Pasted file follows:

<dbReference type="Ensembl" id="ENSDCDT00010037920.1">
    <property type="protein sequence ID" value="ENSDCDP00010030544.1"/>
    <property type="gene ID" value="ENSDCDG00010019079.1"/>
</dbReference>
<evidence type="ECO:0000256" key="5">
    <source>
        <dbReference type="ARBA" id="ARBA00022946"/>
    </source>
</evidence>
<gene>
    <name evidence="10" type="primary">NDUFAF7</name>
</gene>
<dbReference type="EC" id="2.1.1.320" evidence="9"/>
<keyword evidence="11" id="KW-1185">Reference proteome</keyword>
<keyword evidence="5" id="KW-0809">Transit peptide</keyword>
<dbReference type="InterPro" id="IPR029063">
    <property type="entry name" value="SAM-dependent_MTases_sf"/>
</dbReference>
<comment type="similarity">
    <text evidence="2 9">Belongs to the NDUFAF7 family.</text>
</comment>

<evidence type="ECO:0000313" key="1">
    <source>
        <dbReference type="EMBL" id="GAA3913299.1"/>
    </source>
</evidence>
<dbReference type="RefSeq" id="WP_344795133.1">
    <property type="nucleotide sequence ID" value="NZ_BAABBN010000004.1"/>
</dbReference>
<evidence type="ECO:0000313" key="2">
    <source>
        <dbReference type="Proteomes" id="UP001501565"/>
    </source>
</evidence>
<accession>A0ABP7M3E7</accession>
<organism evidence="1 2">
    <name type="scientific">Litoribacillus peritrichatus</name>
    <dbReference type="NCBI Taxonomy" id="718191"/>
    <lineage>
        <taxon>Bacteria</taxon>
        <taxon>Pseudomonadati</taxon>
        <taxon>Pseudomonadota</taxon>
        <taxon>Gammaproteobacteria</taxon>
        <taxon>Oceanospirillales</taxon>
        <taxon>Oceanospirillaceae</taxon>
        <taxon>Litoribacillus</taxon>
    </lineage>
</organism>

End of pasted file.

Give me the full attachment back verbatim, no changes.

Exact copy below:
<dbReference type="Ensembl" id="ENSDCDT00010037920.1">
    <property type="protein sequence ID" value="ENSDCDP00010030544.1"/>
    <property type="gene ID" value="ENSDCDG00010019079.1"/>
</dbReference>
<evidence type="ECO:0000256" key="5">
    <source>
        <dbReference type="ARBA" id="ARBA00022946"/>
    </source>
</evidence>
<gene>
    <name evidence="10" type="primary">NDUFAF7</name>
</gene>
<dbReference type="EC" id="2.1.1.320" evidence="9"/>
<keyword evidence="11" id="KW-1185">Reference proteome</keyword>
<keyword evidence="5" id="KW-0809">Transit peptide</keyword>
<dbReference type="InterPro" id="IPR029063">
    <property type="entry name" value="SAM-dependent_MTases_sf"/>
</dbReference>
<comment type="similarity">
    <text evidence="2 9">Belongs to the NDUFAF7 family.</text>
</comment>

<evidence type="ECO:0000313" key="1">
    <source>
        <dbReference type="EMBL" id="GAA3913299.1"/>
    </source>
</evidence>
<dbReference type="RefSeq" id="WP_344795133.1">
    <property type="nucleotide sequence ID" value="NZ_BAABBN010000004.1"/>
</dbReference>
<evidence type="ECO:0000313" key="2">
    <source>
        <dbReference type="Proteomes" id="UP001501565"/>
    </source>
</evidence>
<accession>A0ABP7M3E7</accession>
<organism evidence="1 2">
    <name type="scientific">Litoribacillus peritrichatus</name>
    <dbReference type="NCBI Taxonomy" id="718191"/>
    <lineage>
        <taxon>Bacteria</taxon>
        <taxon>Pseudomonadati</taxon>
        <taxon>Pseudomonadota</taxon>
        <taxon>Gammaproteobacteria</taxon>
        <taxon>Oceanospirillales</taxon>
        <taxon>Oceanospirillaceae</taxon>
        <taxon>Litoribacillus</taxon>
    </lineage>
</organism>